There was a long pause after he finished. Then Maes said gently, "Roy, you're not in Ishvar anymore. You're safe. You're home."
Roy started at him blankly, incomprehendingly. Then he started the lecture again.
"I should be—it's dark, I mean—I'm sure you have things to do—"
"You can sleep on my couch, Roy."
Maes fixed him with a long look. "Roy, I'm your friend."
"And besides, you have nowhere else to go."
Roy had nightmares. Terrible, gut-wrenching nightmares; Maes could hear the screams from across the house. He ached to wake his friend from their torment.
He didn't dare.
Roy hadn't taken his gloves off before going to sleep.
While his friend slept, Maes decided to put his intelligence-gathering skills to use. Something was seriously wrong with Roy, and he was going to find out what it was. Besides, there was Ishvar. And the war.
The stories he'd heard—raging bonfires, earthquakes, enemy battallions destroyed by one man, entire cities vanishing in one night—they could not have happened.
But they obviously had.
Something had happened in Ishvar. Something big. And Maes was going to find out what.
Of course, the data was highly classified. It took several hours' work, then he gained access to the files of Roy's fellow State Alchemists.
Afterwards, he wished he hadn't.
Marcoh, Timothy; Dr. med.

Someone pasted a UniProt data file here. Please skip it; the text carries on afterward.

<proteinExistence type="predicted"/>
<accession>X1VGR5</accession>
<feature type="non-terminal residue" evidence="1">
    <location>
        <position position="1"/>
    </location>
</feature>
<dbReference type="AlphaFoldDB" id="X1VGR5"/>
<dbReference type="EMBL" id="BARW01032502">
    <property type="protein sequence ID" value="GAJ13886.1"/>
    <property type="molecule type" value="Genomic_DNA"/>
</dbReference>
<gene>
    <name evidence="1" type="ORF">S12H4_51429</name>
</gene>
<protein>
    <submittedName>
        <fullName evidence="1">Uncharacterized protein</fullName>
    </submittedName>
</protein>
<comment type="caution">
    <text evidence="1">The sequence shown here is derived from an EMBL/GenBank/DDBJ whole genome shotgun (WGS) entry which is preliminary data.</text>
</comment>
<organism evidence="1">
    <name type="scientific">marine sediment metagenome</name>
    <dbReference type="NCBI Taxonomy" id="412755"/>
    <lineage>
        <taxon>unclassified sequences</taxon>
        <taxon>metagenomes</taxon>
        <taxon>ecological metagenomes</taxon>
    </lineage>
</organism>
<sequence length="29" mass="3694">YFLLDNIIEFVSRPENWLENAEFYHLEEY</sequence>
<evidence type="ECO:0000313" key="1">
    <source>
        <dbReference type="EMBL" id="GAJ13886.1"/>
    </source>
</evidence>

Title: Crystal Alchemist.
Specialisation: Medical Alchemy and Amplifiers.
Maes remembered Marcoh somewhat. An elderly, stern and disciplined man, an army doctor turned alchemist. He was veteran of quite a few wars.
Deserter. If encountered, bring back alive if possible; eliminate if not.
Apparently, Marcoh just walked out of camp one day and never come back. It had been directly after what Maes was rapidly coming to think of as That Night, the night cities vanished and an entire nation fell. The night impossible things happened. The night that broke his friend.
Kimbley, Zolof Jeremy
Title: Crimson Alchemist
Kimbley had been a friend of Roy's. The two had been the same age, had gone through various training courses together. They'd gotten on famously. Maes had even been slightly jealous of him, worried the newcomer would steal his friend away.
Incarceration in Second State Prison after trial and conviction for the following war crimes:
The list was long.
Apparently Roy's friend had snapped. Shortly after That Night, he just... hadn't stopped killing. And he hadn't cared who.
He had taken twenty-eight fellow soldiers out before he could be subdued.
Records stated that he had laughed as they took him away.
Armstrong, Alexander Louis
Title: Strong Arm Alchemist
Specialisation: Combat Alchemy
He'd met Armstrong once or twice, a giant of a man with a surprisingly soft heart and an almost uncanny insight at times.
Removed from active duty for an indefinite period of time.
Armstrong was in a nearby hospital. He was catatonic. There seemed little hope for recovery.
Rank: Lieutenant Colonel
Title: Sword Alchemist
Specialisation: Combat Alchemy